With the year winding down, your thoughts may already be moving forward to changes you'd like to make next year. What worked? What didn't? If you struggled with classroom management, you might be considering a new management system that involves extrinsic rewards — to start the year off on the right foot, you hope. If that is the case, I urge you to reflect on the role of extrinsic rewards in your classroom. In this post, I am including portions of two previous posts on extrinsic rewards, which I hope will help you decide what will work in YOUR classroom.
Intrinsic vs. Extrinsic Rewards
I really struggled with writing about this topic because a) I don't have a formula, and b) I don't think "my way" is the only way. Also, what's the harm in some rewards now and then? Isn't that how the business world works? Yet I am asked by teacher visitors over and over again, "How do you get them to . . . " or "How does everyone know how to . . . " These also happen to be the few questions I struggle to answer, so bear with me. What I do may not work in your room, but I do not promote extrinsic rewards in my classroom — and I think we are better because of it.
Reflection Point #1: Parenting Style vs. Teaching Style
I am an Alfie Kohn fan. If you have read Punished by Rewards, then you know where I am going with this. I just can't bring myself to work under a reward/punishment system. When I found out I was pregnant with Eli, for example, my husband and I discussed this topic deeply. I did not want to "manage" my child through bribes, stickers, and food. I feel the same way about the students in my classroom. Alfie Kohn argues against it, eloquently fighting back against the system our culture works on.
So, for example, when Eli's room gets messy, we discuss why we need him to clean up. We don't tell him and we don't bribe him. We don't yell. We just explain that we really need some help, as we have a full load of responsibilities already (e.g., laundry, dishes, trash). I try to give the same respect to my class when addressing issues, and I refrain from tying success to a trinket. Sometimes it's not easy. Honestly, some students do well with incentives. However, I always want to keep that as a last ditch option.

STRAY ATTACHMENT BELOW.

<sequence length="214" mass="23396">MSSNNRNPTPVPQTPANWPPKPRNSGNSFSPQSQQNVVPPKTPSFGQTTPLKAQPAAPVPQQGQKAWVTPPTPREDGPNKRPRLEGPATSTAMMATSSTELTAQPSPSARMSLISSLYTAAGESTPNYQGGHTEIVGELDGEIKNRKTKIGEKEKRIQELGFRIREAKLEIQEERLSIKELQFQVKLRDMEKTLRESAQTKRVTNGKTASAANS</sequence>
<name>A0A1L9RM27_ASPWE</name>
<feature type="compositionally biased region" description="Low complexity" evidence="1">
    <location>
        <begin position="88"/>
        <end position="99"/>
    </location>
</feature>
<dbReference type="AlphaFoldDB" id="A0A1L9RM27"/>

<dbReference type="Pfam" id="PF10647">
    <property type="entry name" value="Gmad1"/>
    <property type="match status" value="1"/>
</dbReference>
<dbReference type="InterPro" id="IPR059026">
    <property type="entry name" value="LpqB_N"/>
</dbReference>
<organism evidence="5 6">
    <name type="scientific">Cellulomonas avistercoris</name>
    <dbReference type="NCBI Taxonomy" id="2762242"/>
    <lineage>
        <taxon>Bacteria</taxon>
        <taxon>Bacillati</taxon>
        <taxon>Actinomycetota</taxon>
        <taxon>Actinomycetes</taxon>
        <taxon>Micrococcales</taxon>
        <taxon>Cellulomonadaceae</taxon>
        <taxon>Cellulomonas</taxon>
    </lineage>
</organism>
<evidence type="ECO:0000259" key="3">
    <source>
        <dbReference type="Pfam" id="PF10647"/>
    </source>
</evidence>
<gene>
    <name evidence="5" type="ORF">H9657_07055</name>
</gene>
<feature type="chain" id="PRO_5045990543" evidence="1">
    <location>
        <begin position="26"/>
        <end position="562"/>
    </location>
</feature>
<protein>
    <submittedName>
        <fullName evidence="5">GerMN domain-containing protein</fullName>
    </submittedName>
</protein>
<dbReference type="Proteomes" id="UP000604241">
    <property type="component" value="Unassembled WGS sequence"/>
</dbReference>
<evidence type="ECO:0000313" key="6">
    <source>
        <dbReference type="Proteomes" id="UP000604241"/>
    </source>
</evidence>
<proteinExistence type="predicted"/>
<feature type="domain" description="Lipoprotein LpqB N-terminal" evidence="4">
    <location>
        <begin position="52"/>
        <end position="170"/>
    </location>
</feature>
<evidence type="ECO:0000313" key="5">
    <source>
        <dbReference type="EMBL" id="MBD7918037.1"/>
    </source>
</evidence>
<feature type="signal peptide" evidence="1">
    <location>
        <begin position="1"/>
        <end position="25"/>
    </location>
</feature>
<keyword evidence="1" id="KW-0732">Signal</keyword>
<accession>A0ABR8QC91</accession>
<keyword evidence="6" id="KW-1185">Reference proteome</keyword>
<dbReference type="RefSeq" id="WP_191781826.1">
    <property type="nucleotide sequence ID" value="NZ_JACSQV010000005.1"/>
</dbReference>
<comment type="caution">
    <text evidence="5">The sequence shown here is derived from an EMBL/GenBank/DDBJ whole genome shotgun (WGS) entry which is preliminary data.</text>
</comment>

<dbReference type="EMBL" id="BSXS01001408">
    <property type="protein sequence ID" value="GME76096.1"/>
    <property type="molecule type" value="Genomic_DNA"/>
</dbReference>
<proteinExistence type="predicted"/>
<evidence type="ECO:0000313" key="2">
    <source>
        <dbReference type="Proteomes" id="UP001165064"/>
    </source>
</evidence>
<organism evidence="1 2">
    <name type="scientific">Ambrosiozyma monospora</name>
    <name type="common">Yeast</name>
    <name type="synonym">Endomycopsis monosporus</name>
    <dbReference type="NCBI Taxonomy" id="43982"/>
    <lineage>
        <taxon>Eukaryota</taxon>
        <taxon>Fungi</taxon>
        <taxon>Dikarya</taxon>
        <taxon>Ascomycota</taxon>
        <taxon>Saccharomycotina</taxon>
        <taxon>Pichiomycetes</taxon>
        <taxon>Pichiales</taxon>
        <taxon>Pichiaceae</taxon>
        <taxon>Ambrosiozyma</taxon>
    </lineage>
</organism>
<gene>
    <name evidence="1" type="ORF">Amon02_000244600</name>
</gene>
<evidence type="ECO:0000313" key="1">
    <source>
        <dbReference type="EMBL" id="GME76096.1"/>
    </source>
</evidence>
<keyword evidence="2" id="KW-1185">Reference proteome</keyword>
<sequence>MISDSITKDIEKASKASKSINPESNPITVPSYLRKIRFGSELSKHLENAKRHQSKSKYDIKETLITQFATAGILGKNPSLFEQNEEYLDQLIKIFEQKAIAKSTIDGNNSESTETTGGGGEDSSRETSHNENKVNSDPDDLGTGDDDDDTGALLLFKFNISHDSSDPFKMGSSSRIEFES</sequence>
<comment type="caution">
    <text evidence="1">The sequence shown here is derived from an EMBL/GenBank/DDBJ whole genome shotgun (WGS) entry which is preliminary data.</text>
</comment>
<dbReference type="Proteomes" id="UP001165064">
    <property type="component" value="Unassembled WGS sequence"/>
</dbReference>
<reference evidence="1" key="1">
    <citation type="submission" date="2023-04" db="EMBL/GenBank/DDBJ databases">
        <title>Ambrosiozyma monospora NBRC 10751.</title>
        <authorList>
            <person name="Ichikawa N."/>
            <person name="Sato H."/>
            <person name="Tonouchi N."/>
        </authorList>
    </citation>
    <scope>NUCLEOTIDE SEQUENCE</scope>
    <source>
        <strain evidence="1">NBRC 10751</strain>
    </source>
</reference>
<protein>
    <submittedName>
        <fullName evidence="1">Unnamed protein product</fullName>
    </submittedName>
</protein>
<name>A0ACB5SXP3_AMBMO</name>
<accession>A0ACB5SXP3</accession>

Reflection Point #2: It Takes Time to Model and Learn Behaviors
At the beginning of the school year, I always have one or two students that worry me. I think to myself, a whole year with them?!? I don't think I'm going to make it two weeks! Yet every single year, about two weeks into the school year, the same conversation plays out between my husband and myself:
Me: This group just doesn't get it. They are off-task, they have trouble following directions, and they even ask, "Do we have to do this?" Can you believe that? I really miss last year's class. They were so good.
My husband (rolling his eyes): Angela, you said the same thing about your group last year—
Me (interrupting): No I didn't! That was the best class! Everyone was really good.
My husband: Okay, let me refresh your memory . . .
At this point, my husband impresses me with his recollection of who was not doing what and how things were not as rosy in the beginning as I am imagining them to be. He always ends with, "I told you I listen," and I always wonder about my horrible, selective memory.